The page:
The Education System Of Higher Education

1096 WordsApr 7, 20175 Pages
Children are often told they can become anything they desire. They’re told that dreams can become reality. However, the structure of higher education facilities doesn 't support a child’s dreams. The dreams of many, not just children, are halted by the current education system of society. People dream of becoming doctors, lawyers, and engineers. Regardless of their ambition, they’ll never be able to accomplish their goals without paying a lot of money. Higher education costs a substantial amount of money across the globe. Additionally, not everyone is able to afford this cost. There are scholarships available to students, but there aren’t enough to support every student who dreams of receiving an education. Moreover, only a select few…show more content…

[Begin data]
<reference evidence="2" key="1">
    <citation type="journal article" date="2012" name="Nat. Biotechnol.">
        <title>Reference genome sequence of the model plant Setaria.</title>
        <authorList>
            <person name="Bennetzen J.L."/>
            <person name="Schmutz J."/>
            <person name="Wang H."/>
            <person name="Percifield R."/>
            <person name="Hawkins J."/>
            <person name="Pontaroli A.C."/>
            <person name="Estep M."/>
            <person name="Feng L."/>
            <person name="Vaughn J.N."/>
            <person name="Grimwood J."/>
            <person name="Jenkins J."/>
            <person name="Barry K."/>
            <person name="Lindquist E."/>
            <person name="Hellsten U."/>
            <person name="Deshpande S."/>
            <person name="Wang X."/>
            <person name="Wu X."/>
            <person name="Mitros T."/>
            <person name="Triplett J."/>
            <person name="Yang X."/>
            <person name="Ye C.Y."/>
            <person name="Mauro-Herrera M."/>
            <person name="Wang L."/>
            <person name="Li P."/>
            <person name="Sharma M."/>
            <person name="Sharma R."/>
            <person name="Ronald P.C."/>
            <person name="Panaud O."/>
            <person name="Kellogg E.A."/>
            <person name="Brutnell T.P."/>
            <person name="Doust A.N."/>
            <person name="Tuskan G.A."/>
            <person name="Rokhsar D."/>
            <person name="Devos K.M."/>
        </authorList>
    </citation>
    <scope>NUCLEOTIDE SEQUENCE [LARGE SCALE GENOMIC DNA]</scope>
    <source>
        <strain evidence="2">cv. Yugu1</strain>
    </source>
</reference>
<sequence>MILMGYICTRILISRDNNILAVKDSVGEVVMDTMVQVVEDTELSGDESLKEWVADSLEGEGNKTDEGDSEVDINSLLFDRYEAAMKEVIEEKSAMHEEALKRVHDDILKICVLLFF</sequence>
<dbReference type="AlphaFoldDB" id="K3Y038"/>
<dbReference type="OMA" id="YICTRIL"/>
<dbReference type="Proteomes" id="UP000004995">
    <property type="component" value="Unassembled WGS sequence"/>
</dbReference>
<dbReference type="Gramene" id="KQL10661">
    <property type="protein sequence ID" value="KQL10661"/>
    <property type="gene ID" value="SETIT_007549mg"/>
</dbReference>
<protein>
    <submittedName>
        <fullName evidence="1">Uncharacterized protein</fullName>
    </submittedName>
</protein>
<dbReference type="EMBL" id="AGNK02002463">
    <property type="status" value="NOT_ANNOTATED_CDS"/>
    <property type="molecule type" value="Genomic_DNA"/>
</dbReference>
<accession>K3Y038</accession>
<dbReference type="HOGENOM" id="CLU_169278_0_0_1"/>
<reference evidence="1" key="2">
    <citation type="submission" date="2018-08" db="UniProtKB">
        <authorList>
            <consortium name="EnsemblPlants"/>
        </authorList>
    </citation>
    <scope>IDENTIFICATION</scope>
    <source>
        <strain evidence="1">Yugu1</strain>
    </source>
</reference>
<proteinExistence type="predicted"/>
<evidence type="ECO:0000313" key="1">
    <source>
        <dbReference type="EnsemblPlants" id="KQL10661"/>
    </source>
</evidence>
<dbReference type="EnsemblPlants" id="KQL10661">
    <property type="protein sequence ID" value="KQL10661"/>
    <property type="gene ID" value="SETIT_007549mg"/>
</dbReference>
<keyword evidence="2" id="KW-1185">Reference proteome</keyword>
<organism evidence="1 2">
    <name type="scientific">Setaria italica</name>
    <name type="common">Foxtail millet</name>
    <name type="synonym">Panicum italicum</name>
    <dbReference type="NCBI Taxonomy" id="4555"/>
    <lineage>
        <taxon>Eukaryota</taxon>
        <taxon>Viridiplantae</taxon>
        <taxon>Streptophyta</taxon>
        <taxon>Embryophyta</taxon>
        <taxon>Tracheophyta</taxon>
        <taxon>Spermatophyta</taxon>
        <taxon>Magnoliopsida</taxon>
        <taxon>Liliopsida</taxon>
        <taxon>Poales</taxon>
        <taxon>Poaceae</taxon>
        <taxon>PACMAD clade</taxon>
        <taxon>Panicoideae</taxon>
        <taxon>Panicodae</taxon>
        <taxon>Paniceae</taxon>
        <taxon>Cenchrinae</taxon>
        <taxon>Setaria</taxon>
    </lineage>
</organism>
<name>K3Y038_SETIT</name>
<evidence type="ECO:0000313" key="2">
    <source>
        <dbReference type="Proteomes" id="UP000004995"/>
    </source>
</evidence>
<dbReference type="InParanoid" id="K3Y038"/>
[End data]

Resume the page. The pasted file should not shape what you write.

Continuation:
Attending college seems to bring more problems than rewards. Sara Goldrick-Rab notes how society has changed over the years. She claims that a high school education isn’t enough to prepare people for the current job market (Goldrick-Rab and Andrew). If Tuition was removed or reduced to an amount that everyone could afford, then the number of people attending colleges would increase. Struggling to meet tuition is hard enough, yet a student still has other matters to address to ensure their success. For a student to cover their tuition and student loans, they need to find a job. However, students can’t simply offer up all of their funds to attend college. They need to conserve money in order to cover living expenses. Fran Cubberley, the vice president for enrollment management at Delaware County Community College, points out that the cost of attending college exceeds the cost of tuition (Cubberley 22). As a result, students are stuck with a handful of difficult decisions to cover the additional costs. One choice that a student makes is changing their working status to full-time. Working more hours affects a student’s success in completing their education. If students work on a regular basis and attend school, they’re going to have less available time to study. In addition, students will have less personal time. Fran Cubberley suggests that even if community colleges were free, students may not give up working while attending school. Although,
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